I'm personally interested in the practical value that Anthropological perspective can provide to improve health outcomes.
I think this is kind of like saying "I'm only interested in scientific research that improves health outcomes." and sounds like you walked in with a pretty strong bias against their central tenants. It's a field of it's own right that isn't necessarily limited to the practical outcomes that you desire.
Which is whatever, but you're getting pretty polemic and shitting all over the SJW thing, which is the hot thing to do right now, but social justice is a concept that's far older than Tumblr and has merits of it's own right that have become permutated into something that isn't easily digestible, and then is regurgitated assiduously to the point that it digresses from the original context. Although it seems you may be surrounded by that right now, so I could understand your exacerbation.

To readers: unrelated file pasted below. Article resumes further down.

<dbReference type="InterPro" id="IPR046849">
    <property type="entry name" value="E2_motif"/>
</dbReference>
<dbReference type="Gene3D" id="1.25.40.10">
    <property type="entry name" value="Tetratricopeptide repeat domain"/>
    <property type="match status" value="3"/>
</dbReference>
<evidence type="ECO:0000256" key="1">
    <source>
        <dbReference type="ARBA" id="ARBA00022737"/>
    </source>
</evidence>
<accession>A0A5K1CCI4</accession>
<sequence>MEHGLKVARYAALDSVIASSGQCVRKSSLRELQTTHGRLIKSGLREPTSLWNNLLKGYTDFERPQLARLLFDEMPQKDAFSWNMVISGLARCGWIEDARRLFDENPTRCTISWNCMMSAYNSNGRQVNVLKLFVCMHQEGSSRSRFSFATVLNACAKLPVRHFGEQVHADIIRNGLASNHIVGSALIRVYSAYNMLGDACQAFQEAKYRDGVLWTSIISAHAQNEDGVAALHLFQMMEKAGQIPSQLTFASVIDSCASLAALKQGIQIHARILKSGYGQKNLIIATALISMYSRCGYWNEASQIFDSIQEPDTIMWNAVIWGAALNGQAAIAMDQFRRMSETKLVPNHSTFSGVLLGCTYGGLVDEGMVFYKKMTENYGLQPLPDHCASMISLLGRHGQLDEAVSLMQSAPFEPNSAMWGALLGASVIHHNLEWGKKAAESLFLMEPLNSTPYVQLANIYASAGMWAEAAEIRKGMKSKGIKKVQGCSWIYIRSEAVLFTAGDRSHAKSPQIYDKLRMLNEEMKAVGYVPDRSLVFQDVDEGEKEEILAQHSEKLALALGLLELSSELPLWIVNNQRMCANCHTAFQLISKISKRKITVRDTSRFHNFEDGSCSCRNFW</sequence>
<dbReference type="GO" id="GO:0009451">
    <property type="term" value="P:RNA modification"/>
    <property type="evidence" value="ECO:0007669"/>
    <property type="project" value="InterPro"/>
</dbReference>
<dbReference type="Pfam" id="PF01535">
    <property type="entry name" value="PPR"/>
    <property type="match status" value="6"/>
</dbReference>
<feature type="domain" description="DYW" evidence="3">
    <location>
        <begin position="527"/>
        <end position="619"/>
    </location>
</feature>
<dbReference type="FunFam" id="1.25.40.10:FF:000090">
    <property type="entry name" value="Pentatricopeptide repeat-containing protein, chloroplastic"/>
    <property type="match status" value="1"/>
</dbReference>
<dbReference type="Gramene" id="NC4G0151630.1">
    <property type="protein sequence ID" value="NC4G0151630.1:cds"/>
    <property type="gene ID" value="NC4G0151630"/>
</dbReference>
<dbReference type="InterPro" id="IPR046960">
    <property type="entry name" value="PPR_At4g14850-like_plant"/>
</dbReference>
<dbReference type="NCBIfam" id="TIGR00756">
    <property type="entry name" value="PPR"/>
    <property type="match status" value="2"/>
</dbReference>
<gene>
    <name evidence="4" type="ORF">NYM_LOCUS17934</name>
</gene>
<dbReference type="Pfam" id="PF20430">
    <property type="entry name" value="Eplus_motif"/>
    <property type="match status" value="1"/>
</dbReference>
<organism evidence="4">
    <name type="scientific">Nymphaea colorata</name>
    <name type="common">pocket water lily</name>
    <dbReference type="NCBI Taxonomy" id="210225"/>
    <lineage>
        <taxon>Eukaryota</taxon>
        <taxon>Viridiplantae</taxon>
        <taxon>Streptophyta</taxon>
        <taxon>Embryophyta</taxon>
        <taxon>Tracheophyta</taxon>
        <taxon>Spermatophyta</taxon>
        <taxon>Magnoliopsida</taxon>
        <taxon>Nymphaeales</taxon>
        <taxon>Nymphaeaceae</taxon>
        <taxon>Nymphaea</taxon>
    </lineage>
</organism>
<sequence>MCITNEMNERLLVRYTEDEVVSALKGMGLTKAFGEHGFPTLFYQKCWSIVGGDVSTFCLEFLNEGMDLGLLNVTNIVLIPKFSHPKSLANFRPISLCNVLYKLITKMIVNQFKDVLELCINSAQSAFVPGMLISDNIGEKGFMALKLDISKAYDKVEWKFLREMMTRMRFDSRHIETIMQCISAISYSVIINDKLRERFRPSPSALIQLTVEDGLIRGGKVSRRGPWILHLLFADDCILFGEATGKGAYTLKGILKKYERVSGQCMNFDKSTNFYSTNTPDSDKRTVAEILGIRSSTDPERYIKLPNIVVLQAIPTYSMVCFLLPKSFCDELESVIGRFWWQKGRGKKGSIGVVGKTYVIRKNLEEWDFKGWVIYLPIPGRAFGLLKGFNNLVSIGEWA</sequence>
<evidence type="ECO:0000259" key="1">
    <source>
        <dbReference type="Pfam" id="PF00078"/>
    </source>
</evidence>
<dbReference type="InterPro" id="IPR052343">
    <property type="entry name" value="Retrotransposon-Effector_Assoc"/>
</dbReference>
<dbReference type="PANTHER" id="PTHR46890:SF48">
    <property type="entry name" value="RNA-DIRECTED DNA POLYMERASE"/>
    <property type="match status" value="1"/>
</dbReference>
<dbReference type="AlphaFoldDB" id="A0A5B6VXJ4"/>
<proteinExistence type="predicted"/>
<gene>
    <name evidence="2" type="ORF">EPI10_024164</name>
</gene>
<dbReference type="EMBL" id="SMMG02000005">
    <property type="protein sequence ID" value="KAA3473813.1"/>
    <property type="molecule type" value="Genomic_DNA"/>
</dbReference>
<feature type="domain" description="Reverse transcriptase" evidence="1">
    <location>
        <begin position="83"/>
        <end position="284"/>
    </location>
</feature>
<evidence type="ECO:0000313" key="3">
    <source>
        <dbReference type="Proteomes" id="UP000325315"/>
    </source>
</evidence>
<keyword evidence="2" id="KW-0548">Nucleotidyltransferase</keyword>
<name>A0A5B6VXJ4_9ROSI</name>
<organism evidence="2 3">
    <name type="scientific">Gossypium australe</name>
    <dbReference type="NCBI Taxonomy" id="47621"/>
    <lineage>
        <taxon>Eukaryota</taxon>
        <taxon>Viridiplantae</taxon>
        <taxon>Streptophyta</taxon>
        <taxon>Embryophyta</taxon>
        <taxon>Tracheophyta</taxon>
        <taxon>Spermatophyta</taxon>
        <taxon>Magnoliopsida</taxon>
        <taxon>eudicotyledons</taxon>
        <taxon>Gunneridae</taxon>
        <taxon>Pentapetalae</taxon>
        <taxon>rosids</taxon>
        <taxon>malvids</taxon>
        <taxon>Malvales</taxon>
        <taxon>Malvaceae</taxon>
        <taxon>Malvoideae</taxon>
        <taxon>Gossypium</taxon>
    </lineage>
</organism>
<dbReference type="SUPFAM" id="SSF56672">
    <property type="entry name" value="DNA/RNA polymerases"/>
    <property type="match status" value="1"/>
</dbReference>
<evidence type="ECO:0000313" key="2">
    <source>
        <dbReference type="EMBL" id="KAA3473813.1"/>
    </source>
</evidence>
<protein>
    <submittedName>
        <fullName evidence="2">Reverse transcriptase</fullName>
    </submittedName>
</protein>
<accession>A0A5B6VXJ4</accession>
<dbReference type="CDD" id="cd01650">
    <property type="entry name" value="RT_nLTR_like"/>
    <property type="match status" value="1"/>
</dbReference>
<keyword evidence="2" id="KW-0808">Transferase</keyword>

As for the Harvard thing, well, if your intent is only as stated, that may not even be interesting to you, but they attempt to use images and film as a means of studying particular aspects of anthropology, hoping for an even more authentic experience that doesn't get caught in the bias of language and traditional data capturing. I gather from what I have seen of their work, that, for instance, if the sensation of isolation or religious ecstasy is something they are trying to show, doing so in a format that involves sensory input in a more natural realm (using visuals instead of the written word), may be a better way to achieve a fitting understanding.